This means that when browsing the internet on your iPhone or Mac you won’t be able to see any WebP images.
All is not lost.
Netflix, Amazon, Quora, Yahoo, Walmart, eBay, The Guardian, Fortune, and USA Today, all use WebP.
For Apple users, they show a JPG or PNG. For all other users, they show a WebP.
Let’s take a look at how.
Using the HTML picture tag with a fallback image
Using the HTML below on your page you can tell the browser:
“if you support WebP then use it. If not then use the JPG file instead”
The HTML markup would look like this:
<source type="image/webp" srcset="cat.webp">
<source type="image/jpeg" srcset="cat.jpg">
<img src="cat.jpg" alt="Cat">
Let’s compare the two best compression techniques JPG vs WebP.
Again, the quality of the two images will be the same.
Which one do you think is which?
A) JPG vs WebP
B) JPG vs WebP
- A uses JPG compression, with a file size of 25kb
- B uses WebP compression, with a file size of 19kb
(remember if you are on safari you won’t be able to see the WebP image)
On average, WebP will give you a file saving of 20-30%. Which means faster cat pictures and quicker webpages!
So we now have a way of showing WebP images and then falling back to JPG or PNG if needed.
How do we create these files?
How can we compress images?
To help us create these images Google recently released a free tool called Squoosh.
Squoosh is an online app that can create optimized images in all the 3 compression formats we have discussed.
JPEG, PNG and WebP.
The tool is very intuitive. You can view the image you are compressing side-by-side with the original. This allows you to compare the quality of the optimized image.
The slider in the middle of the image allows you to check the before and after of the image.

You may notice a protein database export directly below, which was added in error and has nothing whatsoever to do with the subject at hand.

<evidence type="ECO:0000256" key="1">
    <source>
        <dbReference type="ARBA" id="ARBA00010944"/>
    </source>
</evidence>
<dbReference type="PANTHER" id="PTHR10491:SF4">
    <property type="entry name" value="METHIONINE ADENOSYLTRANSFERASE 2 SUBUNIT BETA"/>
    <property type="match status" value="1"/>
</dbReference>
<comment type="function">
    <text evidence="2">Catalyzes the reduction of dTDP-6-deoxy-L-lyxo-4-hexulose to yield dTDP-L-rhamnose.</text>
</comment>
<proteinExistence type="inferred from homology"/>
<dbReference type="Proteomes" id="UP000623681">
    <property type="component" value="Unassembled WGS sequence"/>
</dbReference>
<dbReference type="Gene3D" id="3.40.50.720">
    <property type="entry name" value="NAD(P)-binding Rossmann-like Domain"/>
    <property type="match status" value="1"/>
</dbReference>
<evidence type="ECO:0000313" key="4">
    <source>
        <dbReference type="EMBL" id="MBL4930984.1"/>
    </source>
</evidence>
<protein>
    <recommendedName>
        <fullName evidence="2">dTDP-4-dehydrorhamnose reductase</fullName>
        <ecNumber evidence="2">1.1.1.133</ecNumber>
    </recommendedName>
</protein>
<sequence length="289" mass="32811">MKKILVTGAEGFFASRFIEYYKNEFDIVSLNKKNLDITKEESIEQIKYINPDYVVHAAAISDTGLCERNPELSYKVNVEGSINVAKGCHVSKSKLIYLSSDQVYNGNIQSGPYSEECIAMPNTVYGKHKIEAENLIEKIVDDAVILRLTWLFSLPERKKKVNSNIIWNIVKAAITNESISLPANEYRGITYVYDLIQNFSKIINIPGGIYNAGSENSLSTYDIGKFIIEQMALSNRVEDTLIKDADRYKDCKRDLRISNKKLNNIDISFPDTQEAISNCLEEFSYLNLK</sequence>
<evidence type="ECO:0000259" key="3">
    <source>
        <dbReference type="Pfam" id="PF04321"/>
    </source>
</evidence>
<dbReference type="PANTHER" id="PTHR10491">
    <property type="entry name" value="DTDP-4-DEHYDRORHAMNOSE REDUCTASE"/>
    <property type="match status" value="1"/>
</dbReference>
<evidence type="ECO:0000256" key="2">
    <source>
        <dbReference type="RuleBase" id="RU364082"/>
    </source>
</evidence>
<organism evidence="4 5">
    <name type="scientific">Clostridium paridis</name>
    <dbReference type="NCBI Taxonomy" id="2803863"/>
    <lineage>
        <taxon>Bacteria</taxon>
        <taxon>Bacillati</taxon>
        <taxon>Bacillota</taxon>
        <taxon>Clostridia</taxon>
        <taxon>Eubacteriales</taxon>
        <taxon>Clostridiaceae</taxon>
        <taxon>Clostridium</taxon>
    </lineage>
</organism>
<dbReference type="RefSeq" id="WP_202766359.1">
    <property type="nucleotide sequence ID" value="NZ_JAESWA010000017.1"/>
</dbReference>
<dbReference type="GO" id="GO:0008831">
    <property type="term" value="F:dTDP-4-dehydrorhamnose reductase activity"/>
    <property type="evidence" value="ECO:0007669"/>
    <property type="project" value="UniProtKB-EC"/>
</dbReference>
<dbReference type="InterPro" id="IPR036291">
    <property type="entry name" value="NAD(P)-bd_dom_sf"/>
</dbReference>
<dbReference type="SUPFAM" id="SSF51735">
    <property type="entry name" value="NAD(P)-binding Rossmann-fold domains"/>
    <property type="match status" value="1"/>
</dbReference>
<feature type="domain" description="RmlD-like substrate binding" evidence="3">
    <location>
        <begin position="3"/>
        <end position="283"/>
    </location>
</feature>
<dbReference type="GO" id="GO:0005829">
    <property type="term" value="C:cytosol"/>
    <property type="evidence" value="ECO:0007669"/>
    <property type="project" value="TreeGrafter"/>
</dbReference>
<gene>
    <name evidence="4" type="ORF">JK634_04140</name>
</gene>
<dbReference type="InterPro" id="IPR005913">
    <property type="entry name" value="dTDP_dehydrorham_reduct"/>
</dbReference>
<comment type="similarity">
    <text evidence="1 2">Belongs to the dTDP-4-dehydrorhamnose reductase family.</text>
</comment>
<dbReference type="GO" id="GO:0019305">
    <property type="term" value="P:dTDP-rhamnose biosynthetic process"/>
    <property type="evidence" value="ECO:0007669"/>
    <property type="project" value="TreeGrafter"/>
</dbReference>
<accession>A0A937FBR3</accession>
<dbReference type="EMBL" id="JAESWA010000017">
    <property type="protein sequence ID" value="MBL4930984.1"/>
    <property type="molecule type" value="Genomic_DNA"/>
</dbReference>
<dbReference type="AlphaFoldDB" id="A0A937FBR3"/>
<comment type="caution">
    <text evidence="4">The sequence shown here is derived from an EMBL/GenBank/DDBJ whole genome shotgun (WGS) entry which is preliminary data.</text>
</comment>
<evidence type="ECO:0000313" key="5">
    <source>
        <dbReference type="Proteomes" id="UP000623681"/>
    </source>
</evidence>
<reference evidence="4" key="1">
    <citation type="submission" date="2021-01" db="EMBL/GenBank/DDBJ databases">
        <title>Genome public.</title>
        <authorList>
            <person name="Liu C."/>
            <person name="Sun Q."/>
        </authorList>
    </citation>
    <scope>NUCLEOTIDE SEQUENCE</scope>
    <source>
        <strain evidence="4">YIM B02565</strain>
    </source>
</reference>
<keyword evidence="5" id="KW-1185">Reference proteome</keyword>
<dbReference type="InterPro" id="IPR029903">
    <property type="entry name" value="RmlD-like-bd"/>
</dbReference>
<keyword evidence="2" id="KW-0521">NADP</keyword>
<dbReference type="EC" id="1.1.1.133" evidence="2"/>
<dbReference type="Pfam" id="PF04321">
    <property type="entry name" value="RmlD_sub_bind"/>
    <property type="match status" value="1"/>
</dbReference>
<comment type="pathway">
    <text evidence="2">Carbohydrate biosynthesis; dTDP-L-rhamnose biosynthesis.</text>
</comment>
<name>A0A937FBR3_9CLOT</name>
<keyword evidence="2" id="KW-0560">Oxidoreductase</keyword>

Once you’re happy with the quality, go ahead and hit the download button.
Squoosh also works offline, so you can compress images without an internet connection.
Before I finish this post let’s do a lighthouse audit to see how if your site could be faster with WebP.
How much data could you save?
Running Google Lighthouse from Chrome will audit the images on the page and point out those that could benefit from optimization.
For each image, it will see if there is a saving from using WebP. It sets the compression level to 85 and then compares this with the original image.
If the saving is bigger than 4kb then it will flag the image as optimizable.
How to Optimize Images for Website, Final Thoughts
I’m aware that we have had many images of cats so to finish let’s have a cute dog for balance.
We all want to see these cute animal pictures as fast as possible.
You want your site’s images to be as fast as possible. Which in turn provides your users the best website experience.
Using the techniques I have shown, you can optimize the image file size. This will speed up the display of those images on your website.
picture tag you can swap WebP images with either JPG or PNG files. So users with browsers that support WebP get a fast experience.
Remember to use PNG and WebP when the image needs transparency.
Use JPG and WebP when the image does not need transparency.
If you need help finding the images that would benefit from optimization, run a Lighthouse Audit.